Mercedes team boss Toto Wolff warns his drivers to behave themselves or face being sacked
Monza: Mercedes motorsport boss Toto Wolff has made it clear changing his driver line-up represents a worst-case scenario he is convinced will never happen.
Mercedes' Nico Rosberg (left) and Lewis Hamilton during the drivers' press conference after the German GP. Pic/Getty Images.
Wolff has warned feuding Lewis Hamilton and Nico Rosberg if they continue to fall out of line then the team would consider axing either man. In the wake of the Belgian GP where Rosberg collided with Hamilton, an uneasy truce exists.
Hamilton suffered a puncture to his left-rear tyre on the second lap at Spa after being hit by the front wing of Rosberg’s car, ultimately forcing him to retire late on.
It resulted in Rosberg extending his lead in the drivers’ championship to 29 points over Hamilton. It remains to be seen whether they can keep it clean over the final seven races, but Wolff has made it clear any further indiscretions could have long-term repercussions.
“We don’t want this to happen ever again, and the consequences are very easy,” said Wolff in an initial interview to BBC Radio 5 Live.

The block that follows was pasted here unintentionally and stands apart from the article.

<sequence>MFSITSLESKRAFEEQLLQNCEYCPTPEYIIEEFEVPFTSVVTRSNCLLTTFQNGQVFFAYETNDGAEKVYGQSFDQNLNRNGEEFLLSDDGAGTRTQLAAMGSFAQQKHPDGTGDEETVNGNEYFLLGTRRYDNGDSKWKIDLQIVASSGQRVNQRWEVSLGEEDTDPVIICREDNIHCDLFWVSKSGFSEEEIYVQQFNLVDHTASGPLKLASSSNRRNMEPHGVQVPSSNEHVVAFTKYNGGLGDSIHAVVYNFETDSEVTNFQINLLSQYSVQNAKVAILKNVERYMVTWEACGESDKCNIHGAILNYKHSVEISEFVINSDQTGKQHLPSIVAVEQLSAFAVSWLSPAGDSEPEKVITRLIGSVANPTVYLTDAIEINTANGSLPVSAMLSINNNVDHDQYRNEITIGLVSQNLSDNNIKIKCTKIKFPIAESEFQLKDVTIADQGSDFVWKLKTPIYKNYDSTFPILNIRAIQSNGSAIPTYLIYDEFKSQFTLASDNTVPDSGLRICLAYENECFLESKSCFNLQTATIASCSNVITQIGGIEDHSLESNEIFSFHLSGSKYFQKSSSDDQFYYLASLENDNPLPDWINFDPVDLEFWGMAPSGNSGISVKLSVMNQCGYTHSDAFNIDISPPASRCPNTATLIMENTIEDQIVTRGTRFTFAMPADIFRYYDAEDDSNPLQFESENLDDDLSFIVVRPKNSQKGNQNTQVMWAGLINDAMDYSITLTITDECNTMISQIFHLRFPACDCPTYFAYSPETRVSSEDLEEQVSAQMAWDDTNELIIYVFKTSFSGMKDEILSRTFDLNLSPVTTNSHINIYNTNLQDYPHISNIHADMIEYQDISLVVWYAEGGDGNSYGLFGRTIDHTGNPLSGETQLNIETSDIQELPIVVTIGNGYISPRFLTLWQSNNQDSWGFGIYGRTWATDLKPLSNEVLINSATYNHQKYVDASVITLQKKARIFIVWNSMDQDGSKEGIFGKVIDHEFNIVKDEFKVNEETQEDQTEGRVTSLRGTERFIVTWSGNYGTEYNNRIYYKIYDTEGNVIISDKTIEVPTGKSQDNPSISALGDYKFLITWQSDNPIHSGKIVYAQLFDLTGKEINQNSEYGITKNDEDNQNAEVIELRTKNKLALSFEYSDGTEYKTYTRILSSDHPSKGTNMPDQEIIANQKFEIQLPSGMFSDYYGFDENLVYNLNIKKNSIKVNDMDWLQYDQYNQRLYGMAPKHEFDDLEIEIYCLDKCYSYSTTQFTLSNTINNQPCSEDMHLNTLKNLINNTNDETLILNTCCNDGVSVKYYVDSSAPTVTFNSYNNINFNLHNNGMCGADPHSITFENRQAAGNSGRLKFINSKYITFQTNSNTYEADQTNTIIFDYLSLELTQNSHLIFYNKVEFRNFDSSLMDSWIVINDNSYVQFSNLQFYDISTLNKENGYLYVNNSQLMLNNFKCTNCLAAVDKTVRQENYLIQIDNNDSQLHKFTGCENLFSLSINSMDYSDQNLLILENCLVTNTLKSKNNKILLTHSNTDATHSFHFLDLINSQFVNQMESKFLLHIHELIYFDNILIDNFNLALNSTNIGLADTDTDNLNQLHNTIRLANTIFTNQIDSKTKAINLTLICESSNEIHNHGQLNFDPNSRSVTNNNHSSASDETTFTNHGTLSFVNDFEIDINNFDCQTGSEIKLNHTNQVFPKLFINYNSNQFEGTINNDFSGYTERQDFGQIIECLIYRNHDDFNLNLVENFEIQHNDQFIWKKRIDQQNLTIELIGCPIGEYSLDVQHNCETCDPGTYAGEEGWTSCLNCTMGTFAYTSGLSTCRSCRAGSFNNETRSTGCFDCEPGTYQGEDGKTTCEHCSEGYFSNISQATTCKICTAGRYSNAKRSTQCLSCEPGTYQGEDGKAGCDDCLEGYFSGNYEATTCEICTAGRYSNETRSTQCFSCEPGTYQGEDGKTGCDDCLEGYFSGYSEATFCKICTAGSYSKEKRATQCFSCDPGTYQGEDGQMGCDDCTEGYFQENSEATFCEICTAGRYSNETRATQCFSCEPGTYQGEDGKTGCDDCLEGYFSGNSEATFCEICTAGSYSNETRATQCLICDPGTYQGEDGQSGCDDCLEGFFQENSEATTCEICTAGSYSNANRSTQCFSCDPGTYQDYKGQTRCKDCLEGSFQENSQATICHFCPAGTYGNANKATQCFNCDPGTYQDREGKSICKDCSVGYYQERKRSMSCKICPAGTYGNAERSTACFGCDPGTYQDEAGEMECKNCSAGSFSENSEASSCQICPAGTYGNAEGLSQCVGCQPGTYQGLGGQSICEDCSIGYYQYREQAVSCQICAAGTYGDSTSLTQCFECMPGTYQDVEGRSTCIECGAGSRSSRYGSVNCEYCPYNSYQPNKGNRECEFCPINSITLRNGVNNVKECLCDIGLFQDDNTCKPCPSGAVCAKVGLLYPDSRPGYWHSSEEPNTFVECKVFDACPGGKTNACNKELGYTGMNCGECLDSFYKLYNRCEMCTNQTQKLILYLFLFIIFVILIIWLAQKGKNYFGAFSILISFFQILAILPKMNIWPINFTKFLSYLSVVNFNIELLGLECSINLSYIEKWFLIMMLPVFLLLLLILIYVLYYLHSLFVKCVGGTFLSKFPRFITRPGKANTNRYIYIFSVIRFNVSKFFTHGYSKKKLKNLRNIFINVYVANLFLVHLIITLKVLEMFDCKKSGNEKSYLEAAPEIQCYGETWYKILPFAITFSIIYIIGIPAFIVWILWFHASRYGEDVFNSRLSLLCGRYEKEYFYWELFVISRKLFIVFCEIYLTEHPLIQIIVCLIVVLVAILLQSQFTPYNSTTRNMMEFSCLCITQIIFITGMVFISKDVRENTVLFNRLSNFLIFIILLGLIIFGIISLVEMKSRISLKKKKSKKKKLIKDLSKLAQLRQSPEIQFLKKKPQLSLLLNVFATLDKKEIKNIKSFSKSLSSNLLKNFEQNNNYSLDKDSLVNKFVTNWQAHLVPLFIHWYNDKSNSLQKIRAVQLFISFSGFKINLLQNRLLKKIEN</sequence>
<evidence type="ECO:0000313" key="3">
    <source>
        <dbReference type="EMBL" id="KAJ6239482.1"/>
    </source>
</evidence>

“If we are not able to manage the two of them following the Mercedes-Benz racing spirit, then we need to take decisions and take consequences of having a different line-up probably.”
Clarifying his remarks, Wolff has since made clear neither man is at present in danger of losing his drive. “At this stage we are very happy with the line-up,” said Wolff, speaking at Monza ahead of the Italian GP.
“We trust them, we had a very good, clear discussion with them, that what happened in Spa shouldn’t happen. As for my comments, they were about what would happen if we could not get on top of things, which is a very worst-case vision. But I don’t think we’ll ever get that far.”
Monza: Championship leader Nico Rosberg topped the times ahead of title rival and teammate Lewis Hamilton in yesterday’s second free practice session.
The German clocked a best time of 1min 26.225sec, long before Hamilton, hampered by electrical problems, entered the fray with only half-an-hour remaining.